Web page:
This case is based on televised expletives aired on the 2002 and 2003 Billboard Music Awards broadcasts. Originally, thedetermined that the utterances, whether intentional or not, were indecent after a slew of complaints were sent to the commission. During such an evaluation, the queries whether the utterances “depict[ed] sexual or excretory organs or activities.” Fox appealed the ruling, and the Supreme Court held that the ’s ruling should stand because it was not “arbitrary and capricious” (in non-legalese that just means the didn’t act crazy). When the Supreme Court sent the ruling back down to the Second Circuit Court of Appeals, those New York-based justices declared the indecency policy so vague that it unconstitutionally restrained speech. On its second trip up to the highest of high courts, we should get a final answer as to whether the ’s indecency policy will stand.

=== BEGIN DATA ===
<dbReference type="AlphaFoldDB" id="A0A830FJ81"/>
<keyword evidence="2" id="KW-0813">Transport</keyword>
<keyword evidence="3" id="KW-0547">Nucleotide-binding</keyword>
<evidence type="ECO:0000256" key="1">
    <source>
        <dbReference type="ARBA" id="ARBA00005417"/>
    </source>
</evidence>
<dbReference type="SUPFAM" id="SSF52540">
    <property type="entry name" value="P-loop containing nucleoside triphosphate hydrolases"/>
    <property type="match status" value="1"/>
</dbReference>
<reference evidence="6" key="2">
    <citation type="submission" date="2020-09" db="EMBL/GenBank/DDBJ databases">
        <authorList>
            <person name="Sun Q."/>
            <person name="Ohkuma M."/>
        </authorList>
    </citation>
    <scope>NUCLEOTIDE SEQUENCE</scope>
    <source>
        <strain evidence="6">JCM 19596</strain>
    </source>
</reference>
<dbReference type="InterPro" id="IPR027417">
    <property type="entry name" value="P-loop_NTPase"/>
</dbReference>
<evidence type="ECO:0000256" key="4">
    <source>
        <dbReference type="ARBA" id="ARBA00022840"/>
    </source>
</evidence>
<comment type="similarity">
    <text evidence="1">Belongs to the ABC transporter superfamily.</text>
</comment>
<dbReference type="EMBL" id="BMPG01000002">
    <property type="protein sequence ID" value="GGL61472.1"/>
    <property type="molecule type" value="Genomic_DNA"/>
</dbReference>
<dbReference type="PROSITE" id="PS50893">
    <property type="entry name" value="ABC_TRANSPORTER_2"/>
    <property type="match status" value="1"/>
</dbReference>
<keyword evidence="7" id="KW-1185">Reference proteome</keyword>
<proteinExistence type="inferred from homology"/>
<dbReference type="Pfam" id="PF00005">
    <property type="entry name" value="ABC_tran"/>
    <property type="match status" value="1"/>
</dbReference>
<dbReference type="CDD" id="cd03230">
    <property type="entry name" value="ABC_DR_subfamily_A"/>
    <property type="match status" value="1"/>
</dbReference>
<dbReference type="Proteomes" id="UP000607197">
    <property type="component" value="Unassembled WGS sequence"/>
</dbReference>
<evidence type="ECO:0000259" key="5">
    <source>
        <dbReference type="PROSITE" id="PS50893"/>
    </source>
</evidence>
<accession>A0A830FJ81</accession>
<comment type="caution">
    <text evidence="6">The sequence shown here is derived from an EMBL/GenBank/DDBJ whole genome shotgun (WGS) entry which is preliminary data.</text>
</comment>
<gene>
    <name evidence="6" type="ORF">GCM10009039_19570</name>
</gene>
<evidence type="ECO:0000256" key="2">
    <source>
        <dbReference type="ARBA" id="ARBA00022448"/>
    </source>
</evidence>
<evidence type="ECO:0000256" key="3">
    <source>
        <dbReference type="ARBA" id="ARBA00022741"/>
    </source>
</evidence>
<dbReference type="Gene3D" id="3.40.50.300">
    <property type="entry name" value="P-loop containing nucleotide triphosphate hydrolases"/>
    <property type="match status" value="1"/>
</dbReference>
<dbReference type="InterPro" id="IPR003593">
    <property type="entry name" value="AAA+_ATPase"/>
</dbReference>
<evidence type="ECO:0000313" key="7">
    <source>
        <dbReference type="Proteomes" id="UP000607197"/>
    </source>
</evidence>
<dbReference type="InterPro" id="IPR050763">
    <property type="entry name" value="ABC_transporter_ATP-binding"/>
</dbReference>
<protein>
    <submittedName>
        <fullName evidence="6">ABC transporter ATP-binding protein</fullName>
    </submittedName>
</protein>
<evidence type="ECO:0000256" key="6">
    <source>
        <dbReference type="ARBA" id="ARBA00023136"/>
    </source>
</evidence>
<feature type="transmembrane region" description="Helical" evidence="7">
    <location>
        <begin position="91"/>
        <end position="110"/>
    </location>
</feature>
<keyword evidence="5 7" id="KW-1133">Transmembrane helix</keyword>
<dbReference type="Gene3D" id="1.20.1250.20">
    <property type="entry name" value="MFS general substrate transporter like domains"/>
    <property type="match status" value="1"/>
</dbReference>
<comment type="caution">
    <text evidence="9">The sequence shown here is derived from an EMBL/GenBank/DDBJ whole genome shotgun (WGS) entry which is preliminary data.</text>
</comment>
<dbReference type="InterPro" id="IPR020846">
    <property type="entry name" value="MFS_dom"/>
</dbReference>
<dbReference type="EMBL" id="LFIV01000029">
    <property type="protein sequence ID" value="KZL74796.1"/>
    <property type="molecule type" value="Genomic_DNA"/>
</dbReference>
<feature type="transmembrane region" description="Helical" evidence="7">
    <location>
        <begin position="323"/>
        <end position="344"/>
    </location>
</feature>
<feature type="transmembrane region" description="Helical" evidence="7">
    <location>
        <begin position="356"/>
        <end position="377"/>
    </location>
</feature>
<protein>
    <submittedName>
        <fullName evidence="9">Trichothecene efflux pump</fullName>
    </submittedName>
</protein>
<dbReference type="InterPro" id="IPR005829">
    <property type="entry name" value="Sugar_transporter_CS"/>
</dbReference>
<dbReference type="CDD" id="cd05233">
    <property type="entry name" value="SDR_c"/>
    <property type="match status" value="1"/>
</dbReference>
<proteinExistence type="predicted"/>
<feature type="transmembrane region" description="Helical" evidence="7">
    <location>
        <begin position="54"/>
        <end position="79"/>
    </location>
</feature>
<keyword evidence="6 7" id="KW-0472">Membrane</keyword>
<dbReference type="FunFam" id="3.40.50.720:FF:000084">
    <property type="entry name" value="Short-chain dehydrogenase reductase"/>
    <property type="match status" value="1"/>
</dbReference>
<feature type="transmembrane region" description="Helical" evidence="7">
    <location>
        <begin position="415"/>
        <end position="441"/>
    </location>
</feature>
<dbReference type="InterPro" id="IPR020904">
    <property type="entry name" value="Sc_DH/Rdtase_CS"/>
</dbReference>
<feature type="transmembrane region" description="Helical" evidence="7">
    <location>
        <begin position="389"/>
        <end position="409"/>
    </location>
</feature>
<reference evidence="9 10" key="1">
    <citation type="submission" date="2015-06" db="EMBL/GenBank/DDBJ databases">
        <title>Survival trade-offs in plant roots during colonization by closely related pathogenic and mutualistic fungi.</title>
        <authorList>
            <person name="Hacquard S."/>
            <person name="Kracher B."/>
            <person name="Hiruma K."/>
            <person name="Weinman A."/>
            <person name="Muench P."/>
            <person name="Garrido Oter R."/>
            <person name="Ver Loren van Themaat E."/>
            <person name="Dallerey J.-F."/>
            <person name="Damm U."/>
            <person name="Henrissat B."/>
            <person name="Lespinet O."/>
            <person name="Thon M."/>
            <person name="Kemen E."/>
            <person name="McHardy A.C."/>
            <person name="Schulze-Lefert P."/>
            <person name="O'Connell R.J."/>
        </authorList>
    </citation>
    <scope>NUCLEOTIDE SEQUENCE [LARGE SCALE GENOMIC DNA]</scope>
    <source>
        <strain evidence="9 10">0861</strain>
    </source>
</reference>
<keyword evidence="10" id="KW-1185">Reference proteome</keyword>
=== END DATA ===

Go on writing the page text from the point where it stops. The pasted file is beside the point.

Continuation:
Like WWII documentary “The War” was aired in to satisfy affiliates worried about possible sanctions. Creators are left guessing what constitutes indecent material, which leads to self-censoring and ultimately deprives the public (and artists) of access to a variety of worthwhile content.’s previous amicus briefs from July 2008 and September 2009, this filing demonstrates the “vague and arbitrary” nature of the ’s current indecency policy. The result of this policy has been a chilling effect on creativity on the public airwaves, due to broadcasters’ fears of getting fined for airing “offensive” content. For example, Ken Burns’